Just over a week before the first race of the season, Red Bull heads to Bahrain as one of the main contenders for victory. After finishing in second place in the championship last year, team boss Christian Horner feels Red Bull is ready to go one better. AUTOSPORT talked to Horner about Red Bull's prospects for the season that's about to start.
Q. Where do you think you are?
Christian Horner: To be honest, we've tried our best to ignore what's going on with everyone else. With the fuel loads, it's just so difficult to predict what people are doing. We're only in control of our own destiny, we've made good steps between Abu Dhabi and now, some of which you won't see until Bahrain.
What has impressed me more than anything is the commitment from the factory. It's been phenomenal – seven days a week has been the norm for many of our staff. What we saw last year is that it will go in waves, I don't think you're going to have one dominant team throughout the year. We finished the year with a great car, and we've evolved from that. Ferrari and Alonso look strong, and one thing I've learned is never to underestimate the opposition.
Q. Has the decision to skip the first test paid off?
CH: I don't think it's harmed us. If anything, Bridgestone limited the number of tires you could run, and I think it's meant there are a few teams that are tire-limited here, while we're in reasonable shape. So we'll get better quality testing here. This is by far the most important test of the winter. I still absolutely stand by the decision – if it had been down to Adrian [Newey], this is the only test we would have done. So, I think we made the right call, and the progress has been good to see.
Q. Do you think that there will be no car that is good in every trim?
CH: Historically, the Ferrari has been very soft on its tires, but then they struggle to get the most out of it in qualifying. We've arguably been the opposite of that. I think there will be a premium on qualifying. If you're up in the front running in clean air, then it's easier to look after your tires. Obviously, you're going to have to manage the race. Whereas it was effectively three sprints, the driver is going to have to protect the car, and manage the tires so that he has something left when he wants to push. A thinking and intelligent driver will come to the fore.
Q. Are you in the position you'd hoped to be in at this stage?
CH: I think we're on track with our preparation. So far we're pretty happy.
Q. What are the main things that stand in your way of winning a championship?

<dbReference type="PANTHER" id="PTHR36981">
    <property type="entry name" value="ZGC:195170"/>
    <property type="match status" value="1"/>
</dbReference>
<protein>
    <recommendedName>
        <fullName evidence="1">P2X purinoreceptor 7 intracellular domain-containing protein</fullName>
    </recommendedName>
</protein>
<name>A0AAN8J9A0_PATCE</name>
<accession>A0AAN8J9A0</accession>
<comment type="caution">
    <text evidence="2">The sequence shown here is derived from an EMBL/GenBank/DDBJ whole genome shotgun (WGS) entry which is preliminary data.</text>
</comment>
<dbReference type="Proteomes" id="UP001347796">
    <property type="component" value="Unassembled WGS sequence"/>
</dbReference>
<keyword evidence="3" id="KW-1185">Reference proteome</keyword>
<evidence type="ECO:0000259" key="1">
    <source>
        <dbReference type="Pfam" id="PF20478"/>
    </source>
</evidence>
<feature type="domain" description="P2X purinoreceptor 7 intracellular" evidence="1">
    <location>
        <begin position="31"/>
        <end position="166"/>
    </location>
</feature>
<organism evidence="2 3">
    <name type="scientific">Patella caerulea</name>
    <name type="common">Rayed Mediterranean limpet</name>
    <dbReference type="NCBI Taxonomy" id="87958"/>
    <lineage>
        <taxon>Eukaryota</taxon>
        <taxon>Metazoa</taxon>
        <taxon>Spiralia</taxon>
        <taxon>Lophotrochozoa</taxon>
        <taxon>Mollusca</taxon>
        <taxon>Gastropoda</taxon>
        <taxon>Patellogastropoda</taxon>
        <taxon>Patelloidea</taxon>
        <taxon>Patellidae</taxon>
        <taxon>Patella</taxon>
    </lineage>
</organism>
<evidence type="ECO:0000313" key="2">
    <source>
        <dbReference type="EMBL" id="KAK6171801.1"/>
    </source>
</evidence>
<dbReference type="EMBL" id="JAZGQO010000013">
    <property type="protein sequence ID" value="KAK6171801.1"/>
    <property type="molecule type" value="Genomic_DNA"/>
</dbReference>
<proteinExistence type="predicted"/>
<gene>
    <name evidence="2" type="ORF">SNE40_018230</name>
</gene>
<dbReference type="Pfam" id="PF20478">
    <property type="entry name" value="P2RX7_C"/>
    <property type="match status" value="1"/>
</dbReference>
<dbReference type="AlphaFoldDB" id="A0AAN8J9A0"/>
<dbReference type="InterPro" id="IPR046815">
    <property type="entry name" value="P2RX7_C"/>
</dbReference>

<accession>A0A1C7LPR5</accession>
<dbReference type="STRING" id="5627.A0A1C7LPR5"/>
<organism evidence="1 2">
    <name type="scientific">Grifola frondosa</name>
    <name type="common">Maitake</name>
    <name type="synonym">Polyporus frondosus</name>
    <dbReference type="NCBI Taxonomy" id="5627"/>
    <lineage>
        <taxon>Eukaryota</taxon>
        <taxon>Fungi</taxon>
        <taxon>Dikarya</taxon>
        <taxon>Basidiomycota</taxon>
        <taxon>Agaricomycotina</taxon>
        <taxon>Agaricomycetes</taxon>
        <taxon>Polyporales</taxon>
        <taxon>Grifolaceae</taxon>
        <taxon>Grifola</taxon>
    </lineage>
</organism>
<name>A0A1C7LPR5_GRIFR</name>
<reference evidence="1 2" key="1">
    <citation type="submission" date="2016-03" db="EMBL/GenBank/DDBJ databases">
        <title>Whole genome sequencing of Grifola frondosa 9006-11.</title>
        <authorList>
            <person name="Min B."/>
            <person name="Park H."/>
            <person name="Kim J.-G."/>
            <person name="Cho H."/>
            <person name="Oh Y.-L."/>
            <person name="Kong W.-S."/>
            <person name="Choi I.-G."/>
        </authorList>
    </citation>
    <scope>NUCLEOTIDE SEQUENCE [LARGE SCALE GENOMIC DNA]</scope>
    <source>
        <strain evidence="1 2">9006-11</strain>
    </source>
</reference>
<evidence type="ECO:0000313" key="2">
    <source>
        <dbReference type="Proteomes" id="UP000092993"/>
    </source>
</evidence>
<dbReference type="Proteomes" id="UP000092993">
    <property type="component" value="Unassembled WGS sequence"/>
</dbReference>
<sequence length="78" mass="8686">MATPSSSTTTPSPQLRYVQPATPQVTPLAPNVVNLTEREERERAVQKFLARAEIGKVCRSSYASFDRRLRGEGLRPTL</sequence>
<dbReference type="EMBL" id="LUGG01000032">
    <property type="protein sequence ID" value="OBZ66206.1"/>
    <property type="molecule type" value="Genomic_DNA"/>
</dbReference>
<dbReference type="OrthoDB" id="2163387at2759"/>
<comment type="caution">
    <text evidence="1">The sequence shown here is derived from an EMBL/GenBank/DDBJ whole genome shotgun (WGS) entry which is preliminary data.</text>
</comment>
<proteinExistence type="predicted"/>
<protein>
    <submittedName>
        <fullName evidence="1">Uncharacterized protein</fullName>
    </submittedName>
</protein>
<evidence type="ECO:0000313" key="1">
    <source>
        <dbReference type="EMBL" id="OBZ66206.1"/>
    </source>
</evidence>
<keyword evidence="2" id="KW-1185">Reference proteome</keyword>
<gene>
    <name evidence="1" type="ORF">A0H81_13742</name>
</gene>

CH: The key thing is understanding of the tire. It's important for us. Parity of engine power is important because you can't run with your shoelaces tied together effectively. That's something the FIA is acutely aware of. Reliability will be key, consistency is going to be vital. All these aspects contribute to a championship.
Q. Is there anything that can happen with the engines now?
CH: Ultimately, when the engines were frozen there wasn't meant to be a difference between them. I know it's something that the EWG and the FIA have been looking at. But I'm not party to that group, that's down to Renault.
Q. Have all of the operational things that cost you points last year been addressed?
CH: We have a post-mortem after every season. You look at the things that didn't go quite so well. Some of them are so marginal, like the box release at Spa with Mark. It was right on the limit. Sebastian cutting the corner at Singapore, you look at them but you also look at the things you did well, like having four 1-2 finishes. We did a lot of good things last year which we're looking to build on, but you can always learn.
Q. What's the mindset for Bahrain?
CH: You've got to look at the campaign over the year. You can't underestimate the opposition, but expectations are high at Red Bull now. We're still an independent team, relatively small compared to the likes of Ferrari and McLaren.
We're a young team, but we've had continuity over the last few years and the team has become a really cohesive unit. There's also an inner confidence within the group. They saw the first signs of success in 2008, culminating in the 2009 car and hopefully we can carry that momentum into 2010.
Q. Do you feel ready to fight for the title?
CH: We just need to take one race at a time, try to maximize everything we have and the championship will take care of itself. I think you can get too focused on the championship. We just want to get the most we can out of every weekend. Do we have the tools to do the job? Yes, I do. Mark's in great shape, we're very fortunate that we have a good balance of youth and experience. They work together very well and they push each other on.